Air Canada reported a loss per diluted share of $0.45 in the third quarter of 2011 on an unadjusted basis. The airline reported net income per diluted share, on an adjusted basis, of $0.55 in the third quarter of 2011 compared to net income per diluted share, on an adjusted basis, of $0.70 in the third quarter of 2010. Net income (loss) per diluted share in the third quarter of 2011 was adjusted to remove Air Canada's losses on foreign exchange of $281 million. Net income (loss) per diluted share in the third quarter of 2010 was adjusted to remove Air Canada's gains on foreign exchange of $115 million.
At September 30, 2011, Air Canada's cash, cash equivalents and short-term investments totalled $2.179 billion which represented 19 per cent of 12-month trailing operating revenues.
In the third quarter of 2011, free cash flow of $4 million decreased $108 million from the third quarter of 2010, largely due to a decrease in net cash from operations, consistent with the reduction in third quarter EBITDAR, an increase in capital expenditures and the impact of higher pension payments. This year, Air Canada expects to make current and past service payments to its pension plans of $308 million.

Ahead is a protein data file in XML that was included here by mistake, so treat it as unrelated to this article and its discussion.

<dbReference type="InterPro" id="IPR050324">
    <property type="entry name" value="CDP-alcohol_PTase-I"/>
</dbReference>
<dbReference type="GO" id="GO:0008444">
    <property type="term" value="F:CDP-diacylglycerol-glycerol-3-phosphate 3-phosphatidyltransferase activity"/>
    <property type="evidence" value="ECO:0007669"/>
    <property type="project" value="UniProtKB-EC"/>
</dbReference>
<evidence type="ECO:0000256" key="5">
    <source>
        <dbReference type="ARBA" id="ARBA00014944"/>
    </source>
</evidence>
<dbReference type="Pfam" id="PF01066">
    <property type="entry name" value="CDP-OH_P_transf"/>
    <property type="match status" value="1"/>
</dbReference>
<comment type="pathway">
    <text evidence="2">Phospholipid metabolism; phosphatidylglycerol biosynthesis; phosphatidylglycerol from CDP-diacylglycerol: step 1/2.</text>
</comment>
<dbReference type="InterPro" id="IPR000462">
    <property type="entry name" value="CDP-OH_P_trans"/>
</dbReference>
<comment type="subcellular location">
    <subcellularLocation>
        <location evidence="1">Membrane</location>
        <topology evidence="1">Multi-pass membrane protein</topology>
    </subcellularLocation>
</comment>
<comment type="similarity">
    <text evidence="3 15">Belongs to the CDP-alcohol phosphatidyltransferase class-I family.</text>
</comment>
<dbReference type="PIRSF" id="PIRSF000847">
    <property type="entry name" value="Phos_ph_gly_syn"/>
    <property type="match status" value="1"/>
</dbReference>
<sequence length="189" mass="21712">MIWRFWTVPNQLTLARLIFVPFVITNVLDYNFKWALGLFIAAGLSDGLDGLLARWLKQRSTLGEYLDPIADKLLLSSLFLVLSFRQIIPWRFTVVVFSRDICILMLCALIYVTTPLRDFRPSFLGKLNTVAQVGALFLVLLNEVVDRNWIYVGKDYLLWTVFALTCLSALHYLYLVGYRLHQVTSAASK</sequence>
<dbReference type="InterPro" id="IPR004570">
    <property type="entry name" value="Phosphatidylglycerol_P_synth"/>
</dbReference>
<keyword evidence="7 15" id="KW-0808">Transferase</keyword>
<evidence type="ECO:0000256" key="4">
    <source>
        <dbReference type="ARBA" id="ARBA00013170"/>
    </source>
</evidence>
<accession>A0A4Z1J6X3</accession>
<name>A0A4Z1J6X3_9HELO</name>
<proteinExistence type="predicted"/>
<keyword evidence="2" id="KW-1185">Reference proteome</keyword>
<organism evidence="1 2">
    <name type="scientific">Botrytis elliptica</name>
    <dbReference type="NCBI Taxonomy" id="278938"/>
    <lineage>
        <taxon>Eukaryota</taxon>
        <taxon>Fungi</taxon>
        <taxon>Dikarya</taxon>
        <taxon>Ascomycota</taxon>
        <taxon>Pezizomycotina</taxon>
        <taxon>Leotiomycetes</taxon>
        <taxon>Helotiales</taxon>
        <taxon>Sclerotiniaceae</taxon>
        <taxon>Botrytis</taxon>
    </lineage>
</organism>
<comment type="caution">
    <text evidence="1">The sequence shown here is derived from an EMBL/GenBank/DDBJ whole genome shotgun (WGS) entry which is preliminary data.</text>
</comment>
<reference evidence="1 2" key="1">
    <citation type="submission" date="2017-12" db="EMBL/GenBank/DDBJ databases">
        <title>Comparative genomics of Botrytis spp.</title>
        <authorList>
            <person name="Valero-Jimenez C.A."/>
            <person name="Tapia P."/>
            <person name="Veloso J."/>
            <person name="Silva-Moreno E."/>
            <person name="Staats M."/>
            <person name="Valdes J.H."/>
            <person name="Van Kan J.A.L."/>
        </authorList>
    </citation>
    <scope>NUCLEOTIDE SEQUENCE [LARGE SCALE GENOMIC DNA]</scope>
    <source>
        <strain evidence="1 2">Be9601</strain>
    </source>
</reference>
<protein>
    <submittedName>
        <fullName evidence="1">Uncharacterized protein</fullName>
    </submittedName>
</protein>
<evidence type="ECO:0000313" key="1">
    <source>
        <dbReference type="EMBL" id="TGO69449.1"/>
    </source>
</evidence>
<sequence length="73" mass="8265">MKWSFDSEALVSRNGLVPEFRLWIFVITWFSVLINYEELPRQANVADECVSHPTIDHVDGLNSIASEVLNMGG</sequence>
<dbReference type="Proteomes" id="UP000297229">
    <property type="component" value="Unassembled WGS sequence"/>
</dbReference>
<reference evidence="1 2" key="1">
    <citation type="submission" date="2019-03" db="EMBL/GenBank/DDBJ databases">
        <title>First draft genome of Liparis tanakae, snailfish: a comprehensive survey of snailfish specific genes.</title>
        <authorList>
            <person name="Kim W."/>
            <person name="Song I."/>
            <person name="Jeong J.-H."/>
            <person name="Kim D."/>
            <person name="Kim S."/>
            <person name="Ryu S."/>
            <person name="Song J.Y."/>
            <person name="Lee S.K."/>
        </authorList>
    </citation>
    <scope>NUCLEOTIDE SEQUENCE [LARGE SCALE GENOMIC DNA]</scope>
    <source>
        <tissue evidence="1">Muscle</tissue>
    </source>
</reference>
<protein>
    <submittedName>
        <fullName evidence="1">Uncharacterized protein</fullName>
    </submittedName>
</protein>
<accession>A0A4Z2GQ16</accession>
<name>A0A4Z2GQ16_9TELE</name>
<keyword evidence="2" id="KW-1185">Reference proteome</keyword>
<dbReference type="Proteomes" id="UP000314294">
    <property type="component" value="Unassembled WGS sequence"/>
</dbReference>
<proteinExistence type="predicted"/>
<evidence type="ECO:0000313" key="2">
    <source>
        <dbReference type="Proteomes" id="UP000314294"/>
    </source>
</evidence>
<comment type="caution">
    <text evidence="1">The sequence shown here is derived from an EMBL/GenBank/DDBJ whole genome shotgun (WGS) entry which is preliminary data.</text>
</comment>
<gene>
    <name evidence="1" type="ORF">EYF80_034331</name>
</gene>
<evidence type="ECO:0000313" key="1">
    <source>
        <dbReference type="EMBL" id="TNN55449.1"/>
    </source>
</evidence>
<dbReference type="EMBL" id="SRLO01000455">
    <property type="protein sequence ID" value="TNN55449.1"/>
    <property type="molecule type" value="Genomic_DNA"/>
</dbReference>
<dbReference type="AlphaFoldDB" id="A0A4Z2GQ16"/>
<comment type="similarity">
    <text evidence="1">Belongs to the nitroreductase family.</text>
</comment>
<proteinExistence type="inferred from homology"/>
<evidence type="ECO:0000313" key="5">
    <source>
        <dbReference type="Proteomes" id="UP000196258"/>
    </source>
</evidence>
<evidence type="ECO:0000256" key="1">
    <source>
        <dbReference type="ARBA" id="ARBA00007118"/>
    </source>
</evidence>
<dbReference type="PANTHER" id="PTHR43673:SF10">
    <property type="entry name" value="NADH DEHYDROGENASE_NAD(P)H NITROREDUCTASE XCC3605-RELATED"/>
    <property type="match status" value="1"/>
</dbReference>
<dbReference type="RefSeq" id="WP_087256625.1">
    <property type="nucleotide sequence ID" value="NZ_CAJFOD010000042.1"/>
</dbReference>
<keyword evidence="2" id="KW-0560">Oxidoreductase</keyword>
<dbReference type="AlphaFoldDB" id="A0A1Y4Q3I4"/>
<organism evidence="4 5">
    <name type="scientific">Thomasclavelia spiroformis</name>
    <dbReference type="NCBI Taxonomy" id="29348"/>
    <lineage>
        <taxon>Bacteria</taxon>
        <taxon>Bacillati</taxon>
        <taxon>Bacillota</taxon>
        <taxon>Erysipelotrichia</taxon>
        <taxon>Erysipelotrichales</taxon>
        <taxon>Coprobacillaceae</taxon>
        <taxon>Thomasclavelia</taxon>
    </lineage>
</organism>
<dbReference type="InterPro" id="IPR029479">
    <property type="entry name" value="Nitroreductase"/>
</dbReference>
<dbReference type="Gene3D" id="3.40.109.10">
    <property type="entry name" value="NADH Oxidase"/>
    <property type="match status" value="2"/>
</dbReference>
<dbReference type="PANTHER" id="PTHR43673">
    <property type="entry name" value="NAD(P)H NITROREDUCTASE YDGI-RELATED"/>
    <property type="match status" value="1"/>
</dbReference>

Total debt and finance lease obligations, including current portion, amounted to $4,479 million at September 30, 2011, a decrease of $116 million from December 31, 2010. The reduction in long-term debt and finance lease obligations from December 31, 2010 was mainly due to repayments of $484 million, including balloon maturities totalling $221 million. This decrease was partly offset by the unfavourable impact of a stronger Canadian dollar on Air Canada's foreign currency denominated debt (mainly U.S. dollars), which accounted for an increase of $213 million, and by proceeds from borrowings of $125 million.
At September 30, 2011, adjusted net debt of $4,645 million increased $283 million from June 30, 2011 due to an unfavourable impact of foreign exchange of $331 million partly offset by debt repayments of $73 million.